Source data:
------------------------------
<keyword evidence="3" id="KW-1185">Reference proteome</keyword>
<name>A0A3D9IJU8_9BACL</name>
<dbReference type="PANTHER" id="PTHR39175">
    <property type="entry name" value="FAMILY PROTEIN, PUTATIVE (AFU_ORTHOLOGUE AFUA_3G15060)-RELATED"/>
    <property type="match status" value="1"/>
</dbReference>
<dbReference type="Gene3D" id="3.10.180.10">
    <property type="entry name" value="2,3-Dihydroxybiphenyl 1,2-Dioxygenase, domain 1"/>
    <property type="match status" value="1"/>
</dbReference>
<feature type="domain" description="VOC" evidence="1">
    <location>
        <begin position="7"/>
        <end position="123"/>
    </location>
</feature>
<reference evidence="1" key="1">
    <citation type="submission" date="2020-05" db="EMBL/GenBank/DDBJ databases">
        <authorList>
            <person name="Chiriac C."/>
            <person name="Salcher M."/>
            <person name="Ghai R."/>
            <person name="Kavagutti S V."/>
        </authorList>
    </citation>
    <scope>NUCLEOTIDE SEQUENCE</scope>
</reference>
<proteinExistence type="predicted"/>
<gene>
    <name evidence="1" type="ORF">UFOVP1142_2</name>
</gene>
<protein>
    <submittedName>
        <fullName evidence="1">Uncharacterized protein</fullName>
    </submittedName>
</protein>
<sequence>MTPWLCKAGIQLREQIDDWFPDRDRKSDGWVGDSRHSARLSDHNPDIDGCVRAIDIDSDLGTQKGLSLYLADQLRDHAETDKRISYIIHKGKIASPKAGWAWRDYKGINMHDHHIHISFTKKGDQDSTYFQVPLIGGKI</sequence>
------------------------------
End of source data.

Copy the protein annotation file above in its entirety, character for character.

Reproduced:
<keyword evidence="3" id="KW-1185">Reference proteome</keyword>
<name>A0A3D9IJU8_9BACL</name>
<dbReference type="PANTHER" id="PTHR39175">
    <property type="entry name" value="FAMILY PROTEIN, PUTATIVE (AFU_ORTHOLOGUE AFUA_3G15060)-RELATED"/>
    <property type="match status" value="1"/>
</dbReference>
<dbReference type="Gene3D" id="3.10.180.10">
    <property type="entry name" value="2,3-Dihydroxybiphenyl 1,2-Dioxygenase, domain 1"/>
    <property type="match status" value="1"/>
</dbReference>
<feature type="domain" description="VOC" evidence="1">
    <location>
        <begin position="7"/>
        <end position="123"/>
    </location>
</feature>
<reference evidence="1" key="1">
    <citation type="submission" date="2020-05" db="EMBL/GenBank/DDBJ databases">
        <authorList>
            <person name="Chiriac C."/>
            <person name="Salcher M."/>
            <person name="Ghai R."/>
            <person name="Kavagutti S V."/>
        </authorList>
    </citation>
    <scope>NUCLEOTIDE SEQUENCE</scope>
</reference>
<proteinExistence type="predicted"/>
<gene>
    <name evidence="1" type="ORF">UFOVP1142_2</name>
</gene>
<protein>
    <submittedName>
        <fullName evidence="1">Uncharacterized protein</fullName>
    </submittedName>
</protein>
<sequence>MTPWLCKAGIQLREQIDDWFPDRDRKSDGWVGDSRHSARLSDHNPDIDGCVRAIDIDSDLGTQKGLSLYLADQLRDHAETDKRISYIIHKGKIASPKAGWAWRDYKGINMHDHHIHISFTKKGDQDSTYFQVPLIGGKI</sequence>